We were introduced to goalball at the London Paralympics earlier this month. Entering the arena, we were immediately met by ushers holding signs requesting, “Silence please.” Understandably, goalball is a sport in which silence is essential and we watched more than one crying baby hustled out of the arena while a circumspect referee waited to begin play. The players have varying degrees of visual impairments. To ensure equality in play, each player wears eye patches, covered by blackout eyeshades. “Seeing the ball” is hearing the ball. Therefore the best boosters in the crowd are the quietest boosters. This is a sport that challenges the spectators to maintain the highest level of civility and decorum. And then the referee waits for silence. “Quiet please. Play!”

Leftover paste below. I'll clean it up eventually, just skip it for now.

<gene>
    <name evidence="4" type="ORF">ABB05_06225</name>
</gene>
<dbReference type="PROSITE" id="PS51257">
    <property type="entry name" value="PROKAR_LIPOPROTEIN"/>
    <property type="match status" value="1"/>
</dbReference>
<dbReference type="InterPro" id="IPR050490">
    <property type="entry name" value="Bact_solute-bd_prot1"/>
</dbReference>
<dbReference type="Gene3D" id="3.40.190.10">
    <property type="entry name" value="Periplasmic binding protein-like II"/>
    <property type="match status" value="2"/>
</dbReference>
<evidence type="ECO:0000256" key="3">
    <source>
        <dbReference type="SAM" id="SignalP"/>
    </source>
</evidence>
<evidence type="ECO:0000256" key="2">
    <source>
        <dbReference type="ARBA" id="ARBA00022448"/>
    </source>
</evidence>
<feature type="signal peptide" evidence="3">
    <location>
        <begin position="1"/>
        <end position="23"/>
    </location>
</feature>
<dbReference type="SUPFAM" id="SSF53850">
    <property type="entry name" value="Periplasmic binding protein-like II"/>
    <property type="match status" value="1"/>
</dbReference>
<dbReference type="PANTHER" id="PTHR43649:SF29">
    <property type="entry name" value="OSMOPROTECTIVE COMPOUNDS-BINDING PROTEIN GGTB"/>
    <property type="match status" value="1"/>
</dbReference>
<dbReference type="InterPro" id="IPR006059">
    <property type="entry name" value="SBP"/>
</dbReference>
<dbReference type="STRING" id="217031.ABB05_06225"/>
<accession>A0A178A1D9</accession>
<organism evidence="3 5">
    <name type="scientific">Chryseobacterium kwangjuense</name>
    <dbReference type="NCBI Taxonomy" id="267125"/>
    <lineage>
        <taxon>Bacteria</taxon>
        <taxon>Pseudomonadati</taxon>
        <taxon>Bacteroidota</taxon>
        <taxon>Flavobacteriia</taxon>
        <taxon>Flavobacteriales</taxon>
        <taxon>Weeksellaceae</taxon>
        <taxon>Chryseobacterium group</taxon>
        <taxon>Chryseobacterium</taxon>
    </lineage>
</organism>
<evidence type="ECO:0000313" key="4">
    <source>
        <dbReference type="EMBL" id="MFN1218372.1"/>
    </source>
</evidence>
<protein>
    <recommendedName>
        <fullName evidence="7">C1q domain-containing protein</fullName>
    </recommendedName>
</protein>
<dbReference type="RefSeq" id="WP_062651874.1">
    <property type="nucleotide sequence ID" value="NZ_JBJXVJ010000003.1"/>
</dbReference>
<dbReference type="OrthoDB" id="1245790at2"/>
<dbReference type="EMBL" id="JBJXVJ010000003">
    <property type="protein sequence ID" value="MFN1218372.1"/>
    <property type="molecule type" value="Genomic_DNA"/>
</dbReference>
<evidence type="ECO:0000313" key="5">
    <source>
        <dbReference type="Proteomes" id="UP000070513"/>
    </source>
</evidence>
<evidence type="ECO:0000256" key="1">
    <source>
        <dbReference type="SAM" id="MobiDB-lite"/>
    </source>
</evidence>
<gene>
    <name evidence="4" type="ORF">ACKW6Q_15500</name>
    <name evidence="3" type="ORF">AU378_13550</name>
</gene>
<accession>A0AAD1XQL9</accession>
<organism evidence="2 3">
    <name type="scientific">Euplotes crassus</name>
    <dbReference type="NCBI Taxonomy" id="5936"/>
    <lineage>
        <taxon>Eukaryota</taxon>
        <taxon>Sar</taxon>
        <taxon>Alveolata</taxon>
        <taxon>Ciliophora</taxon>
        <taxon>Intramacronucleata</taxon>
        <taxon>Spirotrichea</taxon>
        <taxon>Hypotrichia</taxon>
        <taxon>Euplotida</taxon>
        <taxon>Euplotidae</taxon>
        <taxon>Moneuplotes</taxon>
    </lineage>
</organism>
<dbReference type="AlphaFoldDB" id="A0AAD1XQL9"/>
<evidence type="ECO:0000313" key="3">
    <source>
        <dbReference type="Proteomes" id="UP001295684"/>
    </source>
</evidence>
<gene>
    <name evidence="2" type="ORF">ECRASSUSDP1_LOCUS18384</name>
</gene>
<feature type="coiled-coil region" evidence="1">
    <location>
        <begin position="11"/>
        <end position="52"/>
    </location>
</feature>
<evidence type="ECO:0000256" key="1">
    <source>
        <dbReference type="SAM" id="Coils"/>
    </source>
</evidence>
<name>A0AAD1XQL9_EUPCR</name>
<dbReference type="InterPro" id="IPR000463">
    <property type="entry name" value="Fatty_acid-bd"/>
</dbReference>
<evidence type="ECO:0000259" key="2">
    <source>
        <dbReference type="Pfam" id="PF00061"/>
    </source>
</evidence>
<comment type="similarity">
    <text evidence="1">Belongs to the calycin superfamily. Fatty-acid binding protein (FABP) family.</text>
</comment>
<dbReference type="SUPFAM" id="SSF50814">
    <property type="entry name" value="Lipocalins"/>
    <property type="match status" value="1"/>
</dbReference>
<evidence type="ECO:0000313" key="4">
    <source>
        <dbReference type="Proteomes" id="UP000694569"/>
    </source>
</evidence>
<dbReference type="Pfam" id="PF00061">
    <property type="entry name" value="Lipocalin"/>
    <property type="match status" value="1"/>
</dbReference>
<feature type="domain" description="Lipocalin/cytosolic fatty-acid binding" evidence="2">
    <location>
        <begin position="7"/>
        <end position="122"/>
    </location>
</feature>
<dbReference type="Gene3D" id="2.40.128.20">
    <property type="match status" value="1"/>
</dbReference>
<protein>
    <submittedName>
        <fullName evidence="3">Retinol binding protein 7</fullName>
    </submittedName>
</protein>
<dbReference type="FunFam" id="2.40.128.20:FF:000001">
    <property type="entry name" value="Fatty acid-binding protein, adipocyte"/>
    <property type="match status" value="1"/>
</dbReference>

Sepp Reindle and Hanz Lorenzen developed goalball for veterans of WWII in Austria. It’s one of the few Paralympic sports designed for disabled players from the ground up, rather than sports readapted for disabled athletes. It was introduced to the Paralympic Games in 1980 for men and 1984 for women, and is now played in more than 100 nations. Long goals, similar to those in soccer, stretch the width of the court, and the aim of each three-player team is to defend those goals. Crouching along lines marked in raised tape, to identify location by touch, players block the ball with their bodies or stand to pitch the ball towards the opposite goal. The court is divided into six zones, and fouls are called for balls that do not make contact in the required zones, or for defensive moves outside specific boundaries. Patience, quick reflexes, an acute sense of spatial location, and coordination with teammates are all skills essential to goalball.